Beta-Alanine is known as a rate limiting amino acid, which essentially means it controls the amount of a secondary product that exists in the human body.
In this instance, the amino acid, or more specifically the di-peptide (meaning 2 amino acids bound together to make 1) is known as Carnosine. Carnosine is responsible for the buffering of Hydrogen, which is an accumulative toxin that rises as a result of high-intensity exercise and causes fatigue.
In essence, if you have more intramuscular Carnosine, you can clear lactic acid faster and workout at a high intensity.
So why is Beta-Alanine so important if Carnosine is the thing we are trying to effect?
Well, as mentioned above, Beta-Alanine is the sole controlling amino acid responsible for the levels of intramuscular Carnosine available. What this means is, that unless you supplement with Beta-Alanine, you cannot increase Carnosine levels.
Don’t worry, we hear you… Yes, if you see a product with Carnosine in it or Histidine (the 2nd amino acid in Carnosine) that claims it removes lactic acid, run… run straight for the hills.
Better yet, run over to the ATP page and grab your Beta-Alanine from us, as Beta-Alanine is the only ingredient that can do what it claims in regards to lactic acid removal.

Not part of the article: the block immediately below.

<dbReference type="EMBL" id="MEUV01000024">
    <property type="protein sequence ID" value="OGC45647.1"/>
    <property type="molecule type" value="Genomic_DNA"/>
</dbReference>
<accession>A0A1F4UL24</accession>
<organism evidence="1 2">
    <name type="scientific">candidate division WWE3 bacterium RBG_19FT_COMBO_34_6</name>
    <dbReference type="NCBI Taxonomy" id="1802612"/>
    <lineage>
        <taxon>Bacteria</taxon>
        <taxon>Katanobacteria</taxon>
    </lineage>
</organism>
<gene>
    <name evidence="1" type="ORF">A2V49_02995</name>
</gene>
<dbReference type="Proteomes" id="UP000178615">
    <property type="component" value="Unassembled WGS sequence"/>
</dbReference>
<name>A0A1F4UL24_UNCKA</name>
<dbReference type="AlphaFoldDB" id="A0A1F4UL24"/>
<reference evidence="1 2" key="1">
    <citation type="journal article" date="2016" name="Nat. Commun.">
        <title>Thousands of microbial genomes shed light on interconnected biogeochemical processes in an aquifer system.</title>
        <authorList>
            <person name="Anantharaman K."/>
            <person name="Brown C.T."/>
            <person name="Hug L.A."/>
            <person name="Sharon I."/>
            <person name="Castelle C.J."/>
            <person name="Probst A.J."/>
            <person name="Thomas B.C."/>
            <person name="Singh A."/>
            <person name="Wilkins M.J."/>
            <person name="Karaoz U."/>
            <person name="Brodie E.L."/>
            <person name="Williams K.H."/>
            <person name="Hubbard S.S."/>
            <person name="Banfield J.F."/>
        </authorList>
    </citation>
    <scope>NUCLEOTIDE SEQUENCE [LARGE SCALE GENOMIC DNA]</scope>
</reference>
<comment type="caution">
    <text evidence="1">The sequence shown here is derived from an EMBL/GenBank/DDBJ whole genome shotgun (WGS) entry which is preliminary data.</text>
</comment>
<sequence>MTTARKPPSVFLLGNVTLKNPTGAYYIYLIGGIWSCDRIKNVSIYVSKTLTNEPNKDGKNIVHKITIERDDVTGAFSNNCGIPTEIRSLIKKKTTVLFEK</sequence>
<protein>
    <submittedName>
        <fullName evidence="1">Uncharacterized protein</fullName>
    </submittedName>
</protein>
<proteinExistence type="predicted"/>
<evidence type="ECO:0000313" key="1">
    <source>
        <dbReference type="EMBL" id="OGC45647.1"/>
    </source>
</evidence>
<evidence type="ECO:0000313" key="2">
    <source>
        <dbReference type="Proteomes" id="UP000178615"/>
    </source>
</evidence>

Supplementing with Beta-Alanine daily has been clinically proven to improve workout intensity, reduce time trial times in endurance athletes and improve repeat bout efforts in high-intensity exercise.
Beta-Alanine allows you to train harder, for longer!
Aim for 3.2g daily as this is the clinical dosage, but be aware, Beta-Alanine is known for causing a reaction known as paraesthesia, which despite sounding scary, simply means your skin will feel a little tingly or itchy for a short period of time.
It’s normal… don’t worry about it.
For those looking to maximise performance for a specific event, supplement for a minimum of 14 days prior is recommended.